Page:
Mile End To Plead for Beer and Wine at Bond Street Sandwich Shop

photo-161Daniel Maurer Construction work at 53 Bond.

At a meeting of Community Board 2’s S.L.A. Licensing committee tonight, the owners of Boerum Hill delicatessen Mile End will ask the board to support a beer and wine license at its forthcoming NoHo location. Noah Bernamoff, an owner of the Montreal-style smoked-meat destination, said that he expected neighbors to object to his plans to serve draft beer at 53 Bond Street.

During a telephone conversation earlier today, Mr. Bernamoff said that the beer program would be a nod to Lower East Side delicatessens of old. “Ultimately the idea is to eat a classic deli sandwich with a classic deli beverage, which until the 1940s was beer,” he said. “The beer is going to be integrated into a wider beverage program. We’re going to be making our own sodas, doing hand-squeezed juices, and serving Stumptown coffee.” Mr. Bernamoff said he is currently talking to Red Hook brewer Sixpoint about creating a Mile End beer that might use malts smoked in the deli’s smokers.

“We always think the Lower East Side means pickles, Katz’s deli, Ratner’s, appetizing, and Russ & Daughters,” he said, “but we all forget that at that same time beer was just as readily available –  as a homemade artisanal product – as pickles and cured meats were.”

Mr. Bernamoff said that about 140-150 residents of the area surrounding 53 Bond Street had signed a petition supporting the sandwich shop, but he expected opposition at tonight’s meeting. “There is definitely a cadre of very active members of Community Board 2 that live particularly in NoHo,” he said. “We’ve spoken to Zella Jones – obviously people know her name; she’s been in the news before. I’ve had a nice conversation with her. She’s very happy to have a sandwich at Mile End, but she just doesn’t want us to have a license to sell beer.”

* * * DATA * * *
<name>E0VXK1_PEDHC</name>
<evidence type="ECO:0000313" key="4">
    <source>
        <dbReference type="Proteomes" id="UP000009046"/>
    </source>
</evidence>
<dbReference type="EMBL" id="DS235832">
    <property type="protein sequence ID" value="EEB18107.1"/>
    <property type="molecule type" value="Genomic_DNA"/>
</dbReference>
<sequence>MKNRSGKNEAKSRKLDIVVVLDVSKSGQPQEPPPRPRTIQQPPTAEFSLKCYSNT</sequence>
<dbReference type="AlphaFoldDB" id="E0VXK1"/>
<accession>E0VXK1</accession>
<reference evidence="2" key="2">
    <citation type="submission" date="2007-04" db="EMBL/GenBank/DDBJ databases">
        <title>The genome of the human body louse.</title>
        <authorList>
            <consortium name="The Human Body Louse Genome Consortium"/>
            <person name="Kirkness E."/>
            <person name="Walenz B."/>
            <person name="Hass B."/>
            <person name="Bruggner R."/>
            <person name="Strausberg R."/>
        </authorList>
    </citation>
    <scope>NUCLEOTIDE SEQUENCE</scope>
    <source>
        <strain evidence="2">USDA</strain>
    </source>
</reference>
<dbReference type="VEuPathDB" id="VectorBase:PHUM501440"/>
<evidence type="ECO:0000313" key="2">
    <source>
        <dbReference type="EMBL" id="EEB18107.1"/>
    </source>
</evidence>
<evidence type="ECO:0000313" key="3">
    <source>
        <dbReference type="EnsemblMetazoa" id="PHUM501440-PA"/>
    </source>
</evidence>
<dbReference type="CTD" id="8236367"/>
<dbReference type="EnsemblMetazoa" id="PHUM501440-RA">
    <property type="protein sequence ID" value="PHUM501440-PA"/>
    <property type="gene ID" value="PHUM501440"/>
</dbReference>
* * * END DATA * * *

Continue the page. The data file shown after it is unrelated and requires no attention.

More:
On her Website NoHo News, Ms. Jones voiced her disapproval of the license application, as well as of a license upgrade for a neighboring restaurant, Hung Ry.  Of Mile End, she wrote, “Another never before licensed location and potentially the fifth establishment on Bond St. with a liquor license. A sandwich shop isn’t going to be any more viable than a noodle soup shop and will be highly dependent on liquor sales to survive…meaning liquor is prime and menu is secondary. The next step will be full OP. The answer should be no.”

Mr. Bernamoff said he was sympathetic to such concerns. “I live in Park Slope across the street from three really obnoxious bars,” he said. “Do I think we’re going to be an obnoxious bar? No.”

Instead, he said, he will be opening a restaurant where customers will order sandwiches at a counter, to take away or to eat at a central table. “We’re going to take our lunch stuff [at the Brooklyn location] and our dinner stuff and form a lot of it into a sandwich menu.” That menu will include an array of pickled vegetables, fries and poutine, an expanded variety of breakfast sandwiches to be served late into the day, and charcuterie items such as the ones that have been running as specials in Brooklyn. Mr. Bernamoff mentioned bratwursts and headcheese made from veal, as well as ham and bacon made from lamb.

And if neighbors don’t agree that lamb ham is best enjoyed with a nice cold glass of beer? “I’m assuming we’re going to have to agree to disagree,” said Mr. Bernamoff, “and at that point we’ll have to take our chances at the state level.”